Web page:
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KNEE

Are Tylenol and Ibuprofen the Same?

Dr. Cory Calendine, MD, discusses the basic differences and some of the risks to consider when taking Tylenol (acetaminophen) and/or ibuprofen for arthritis pain.

Ibuprofen for Arthritis Pain

For safe and effective use of this medicine, do not take more of it, or take it more often, or for a longer time than ordered by your doctor. Taking too much ibuprofen may increase the chance of dangerous effects, especially in elderly patients .

When used for severe or continuing arthritis, this medicine should be taken regularly as ordered by your doctor in order for it to help you. This medicine usually shows effectiveness within a week, but in severe cases it may take longer to begin to feel better. In some cases, several weeks may pass before full medication benefit is seen.

Recommended Ibuprofen Dosage

The dose of this medicine will be different for different patients. Follow your doctor's orders or the directions on the label. The following information includes only the average doses of this medicine. If your dose is different, do not change it unless your doctor tells you to do so.

The amount of medicine that you take depends on the strength of the medicine. Also, the number of doses you take each day,the time allowed between doses, and the length of time you take the medicine depend on the medical problem for which you are using the medicine.

For osteoarthritis and rheumatoid arthritis:

Adults and teenagers—1200 milligrams (mg) up to 3200 mg per day divided into three or four equal doses.

Children—Dose is based on body weight and must be determined by your doctor. The dose usually is 30 milligrams (mg) to 40 mg perkilogram (kg) of body weight per day, divided into three or four doses.

Acetaminophen (Tylenol, brand name)

Take this medicine only as directed by your doctor. Do not take more of it, more often, or take it for a longer time than your doctor ordered. Liver damage and other side effects can occur when large amounts of acetaminophen are taken for an extended period of time. If you are taking this medicine without the advice of your physician, carefully read the warning label and follow the dosing instructions.

Many additional over-the-counter combination medications also include acetaminophen. It is not safe to use more than 4,000 milligrams of acetaminophen each day(24 hour period). For Tylenol® Extra Strength, the maximum dose is 3,000 milligrams per 24 hours.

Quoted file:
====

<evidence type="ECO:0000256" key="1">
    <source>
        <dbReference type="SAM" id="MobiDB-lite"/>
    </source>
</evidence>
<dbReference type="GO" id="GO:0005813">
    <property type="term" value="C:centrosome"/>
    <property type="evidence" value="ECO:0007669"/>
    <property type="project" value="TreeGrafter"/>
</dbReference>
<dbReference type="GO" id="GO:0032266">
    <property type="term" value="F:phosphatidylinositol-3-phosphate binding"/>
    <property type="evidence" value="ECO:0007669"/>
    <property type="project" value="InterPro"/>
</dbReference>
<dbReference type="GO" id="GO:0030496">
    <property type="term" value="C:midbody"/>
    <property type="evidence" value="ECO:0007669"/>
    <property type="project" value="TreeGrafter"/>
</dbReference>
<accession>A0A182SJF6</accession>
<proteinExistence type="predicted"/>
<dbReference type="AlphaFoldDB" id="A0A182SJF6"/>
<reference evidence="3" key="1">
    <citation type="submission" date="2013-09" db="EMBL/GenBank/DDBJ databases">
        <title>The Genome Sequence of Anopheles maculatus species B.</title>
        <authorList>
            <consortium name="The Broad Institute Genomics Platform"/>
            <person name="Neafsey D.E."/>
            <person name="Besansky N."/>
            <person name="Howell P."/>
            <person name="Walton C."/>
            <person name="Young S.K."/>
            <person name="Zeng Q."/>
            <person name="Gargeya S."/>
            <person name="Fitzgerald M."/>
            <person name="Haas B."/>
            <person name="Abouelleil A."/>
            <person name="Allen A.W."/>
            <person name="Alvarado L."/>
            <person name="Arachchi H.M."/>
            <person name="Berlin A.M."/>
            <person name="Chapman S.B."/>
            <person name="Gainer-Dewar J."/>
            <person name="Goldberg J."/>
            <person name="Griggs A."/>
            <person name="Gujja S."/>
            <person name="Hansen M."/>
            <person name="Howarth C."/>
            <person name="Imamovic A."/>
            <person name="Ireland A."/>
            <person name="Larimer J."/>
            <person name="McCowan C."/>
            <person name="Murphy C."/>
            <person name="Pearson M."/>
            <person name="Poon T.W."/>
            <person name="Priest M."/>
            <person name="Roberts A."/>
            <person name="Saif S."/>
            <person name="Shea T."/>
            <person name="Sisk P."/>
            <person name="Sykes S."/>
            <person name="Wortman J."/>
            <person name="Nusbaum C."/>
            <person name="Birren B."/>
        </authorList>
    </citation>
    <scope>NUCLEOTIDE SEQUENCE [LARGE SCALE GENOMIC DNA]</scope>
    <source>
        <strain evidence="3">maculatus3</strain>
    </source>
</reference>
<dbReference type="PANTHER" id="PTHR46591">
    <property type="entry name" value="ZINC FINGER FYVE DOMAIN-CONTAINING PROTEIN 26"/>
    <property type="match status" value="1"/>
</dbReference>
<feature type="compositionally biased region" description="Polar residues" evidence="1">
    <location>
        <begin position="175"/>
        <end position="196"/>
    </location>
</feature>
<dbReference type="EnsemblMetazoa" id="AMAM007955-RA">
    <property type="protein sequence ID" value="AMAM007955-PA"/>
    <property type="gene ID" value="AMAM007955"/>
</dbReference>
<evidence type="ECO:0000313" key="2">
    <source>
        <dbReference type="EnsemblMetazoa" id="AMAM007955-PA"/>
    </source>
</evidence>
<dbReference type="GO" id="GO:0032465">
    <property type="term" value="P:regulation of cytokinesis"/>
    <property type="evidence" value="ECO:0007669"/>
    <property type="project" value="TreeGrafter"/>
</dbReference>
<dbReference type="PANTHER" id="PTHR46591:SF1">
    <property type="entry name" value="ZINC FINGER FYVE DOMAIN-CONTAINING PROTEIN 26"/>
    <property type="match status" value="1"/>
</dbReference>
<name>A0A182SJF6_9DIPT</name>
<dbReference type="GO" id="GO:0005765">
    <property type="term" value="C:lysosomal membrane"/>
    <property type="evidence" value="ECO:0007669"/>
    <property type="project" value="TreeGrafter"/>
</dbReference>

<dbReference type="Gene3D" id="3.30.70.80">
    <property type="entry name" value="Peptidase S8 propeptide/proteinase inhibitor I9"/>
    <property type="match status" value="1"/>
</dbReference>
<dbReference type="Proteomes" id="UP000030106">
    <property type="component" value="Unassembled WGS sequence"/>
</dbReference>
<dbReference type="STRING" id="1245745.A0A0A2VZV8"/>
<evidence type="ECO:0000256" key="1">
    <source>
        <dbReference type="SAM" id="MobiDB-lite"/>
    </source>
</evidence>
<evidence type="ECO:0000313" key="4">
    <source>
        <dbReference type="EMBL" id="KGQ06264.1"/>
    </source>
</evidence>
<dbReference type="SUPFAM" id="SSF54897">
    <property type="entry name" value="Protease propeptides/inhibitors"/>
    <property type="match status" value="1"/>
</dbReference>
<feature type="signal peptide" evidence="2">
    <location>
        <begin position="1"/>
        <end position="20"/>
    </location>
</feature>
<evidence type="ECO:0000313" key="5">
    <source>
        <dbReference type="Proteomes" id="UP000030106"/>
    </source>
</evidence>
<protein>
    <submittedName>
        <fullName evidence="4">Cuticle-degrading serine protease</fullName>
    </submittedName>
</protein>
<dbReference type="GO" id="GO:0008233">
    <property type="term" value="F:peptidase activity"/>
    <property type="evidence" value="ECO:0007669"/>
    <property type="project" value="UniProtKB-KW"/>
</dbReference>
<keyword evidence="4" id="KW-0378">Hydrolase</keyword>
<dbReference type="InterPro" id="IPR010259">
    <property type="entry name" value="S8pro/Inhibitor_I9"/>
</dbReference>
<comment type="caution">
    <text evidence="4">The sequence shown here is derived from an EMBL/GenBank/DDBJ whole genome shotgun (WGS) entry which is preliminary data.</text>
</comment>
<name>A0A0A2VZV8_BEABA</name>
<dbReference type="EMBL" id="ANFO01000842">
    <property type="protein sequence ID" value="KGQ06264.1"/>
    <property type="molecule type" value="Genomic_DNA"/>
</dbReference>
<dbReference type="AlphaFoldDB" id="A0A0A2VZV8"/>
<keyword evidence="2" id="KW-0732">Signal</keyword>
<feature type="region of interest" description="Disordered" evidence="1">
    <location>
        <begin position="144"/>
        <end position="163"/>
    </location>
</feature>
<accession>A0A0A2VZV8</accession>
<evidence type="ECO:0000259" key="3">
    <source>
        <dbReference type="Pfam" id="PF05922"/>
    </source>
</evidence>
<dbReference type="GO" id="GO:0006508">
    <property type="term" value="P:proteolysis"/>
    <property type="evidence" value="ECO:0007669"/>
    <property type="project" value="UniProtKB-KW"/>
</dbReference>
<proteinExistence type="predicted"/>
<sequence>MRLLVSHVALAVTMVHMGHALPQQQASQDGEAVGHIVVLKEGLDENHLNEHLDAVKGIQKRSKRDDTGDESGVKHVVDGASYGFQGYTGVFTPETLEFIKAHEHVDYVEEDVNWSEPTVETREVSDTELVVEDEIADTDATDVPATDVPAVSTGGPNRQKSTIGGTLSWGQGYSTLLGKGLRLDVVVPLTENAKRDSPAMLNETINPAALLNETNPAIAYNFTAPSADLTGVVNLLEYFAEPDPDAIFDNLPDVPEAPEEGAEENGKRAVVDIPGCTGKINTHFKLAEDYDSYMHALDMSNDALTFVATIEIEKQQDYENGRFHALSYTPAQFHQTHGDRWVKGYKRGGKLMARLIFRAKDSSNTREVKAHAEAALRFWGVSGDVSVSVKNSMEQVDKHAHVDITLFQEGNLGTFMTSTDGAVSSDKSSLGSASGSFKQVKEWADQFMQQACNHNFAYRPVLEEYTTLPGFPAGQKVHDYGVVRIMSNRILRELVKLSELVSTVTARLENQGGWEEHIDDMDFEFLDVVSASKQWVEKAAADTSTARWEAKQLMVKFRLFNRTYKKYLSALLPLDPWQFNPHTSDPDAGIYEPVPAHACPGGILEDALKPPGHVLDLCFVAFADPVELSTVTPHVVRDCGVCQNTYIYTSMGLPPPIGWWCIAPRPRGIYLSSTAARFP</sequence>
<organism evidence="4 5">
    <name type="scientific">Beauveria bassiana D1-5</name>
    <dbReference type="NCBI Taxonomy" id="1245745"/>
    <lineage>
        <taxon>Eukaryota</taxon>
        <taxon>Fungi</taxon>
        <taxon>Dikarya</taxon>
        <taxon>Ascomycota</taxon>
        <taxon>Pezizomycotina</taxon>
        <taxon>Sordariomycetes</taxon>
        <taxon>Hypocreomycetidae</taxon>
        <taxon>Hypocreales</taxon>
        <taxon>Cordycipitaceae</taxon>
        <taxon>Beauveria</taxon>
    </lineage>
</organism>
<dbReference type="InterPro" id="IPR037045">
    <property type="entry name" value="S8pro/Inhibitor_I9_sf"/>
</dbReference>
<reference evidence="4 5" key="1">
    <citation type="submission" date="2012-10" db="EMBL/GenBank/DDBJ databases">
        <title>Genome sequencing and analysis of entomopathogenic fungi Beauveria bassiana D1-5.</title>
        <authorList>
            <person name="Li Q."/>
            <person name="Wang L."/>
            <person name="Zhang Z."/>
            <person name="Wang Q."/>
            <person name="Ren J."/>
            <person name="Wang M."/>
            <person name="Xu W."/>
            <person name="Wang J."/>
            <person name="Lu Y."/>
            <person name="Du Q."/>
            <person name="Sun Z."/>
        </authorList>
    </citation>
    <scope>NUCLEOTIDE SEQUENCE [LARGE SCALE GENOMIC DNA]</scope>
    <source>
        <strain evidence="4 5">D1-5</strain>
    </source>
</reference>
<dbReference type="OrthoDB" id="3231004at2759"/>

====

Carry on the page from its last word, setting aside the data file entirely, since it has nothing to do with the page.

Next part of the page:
Recommended Acetaminophen Dosage

The optimal dose of acetaminophen will be different for different patients. Follow your doctor's orders or the directions on the label. The following information includes only the average doses of this medicine. If you are prescribed or recommended a different dose, do not change it unless your doctor tells you to do so.

The amount, number of doses you take each day, the time allowed between doses, and the length of time you take the medicine depends on the strength of the medication (there are numerous variations on the market) and the medical problem that you are using the medicine for.

For pain or fever: [For oral and rectal dosage forms (capsules, granules, powders, solution, suppositories, suspension, or tablets]:

Adults and teenagers—650 to 1000 milligrams (mg) every 4 to 6 hours as needed. Dose is based on form and strength. Carefully follow the label instructions for the maximum dose per day.

Children—Dose is based on weight or age. Carefully follow the label instructions for the maximum dose per day.

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Cory Calendine, MD is an Orthopaedic Surgeon and founding partner of the Bone and Joint Institute of Tennessee at Williamson County Hospital in Franklin, TN. Dr. Calendine is an expert in Joint Replacement, specializing in Hip and Knee Surgery. From diagnosis through treatment, the Orthopaedic Surgical experts at the Bone and Joint Institute use the latest techniques and technology to improve care for people with musculoskeletal problems. For more information, please contact our office or schedule your appointment today.  
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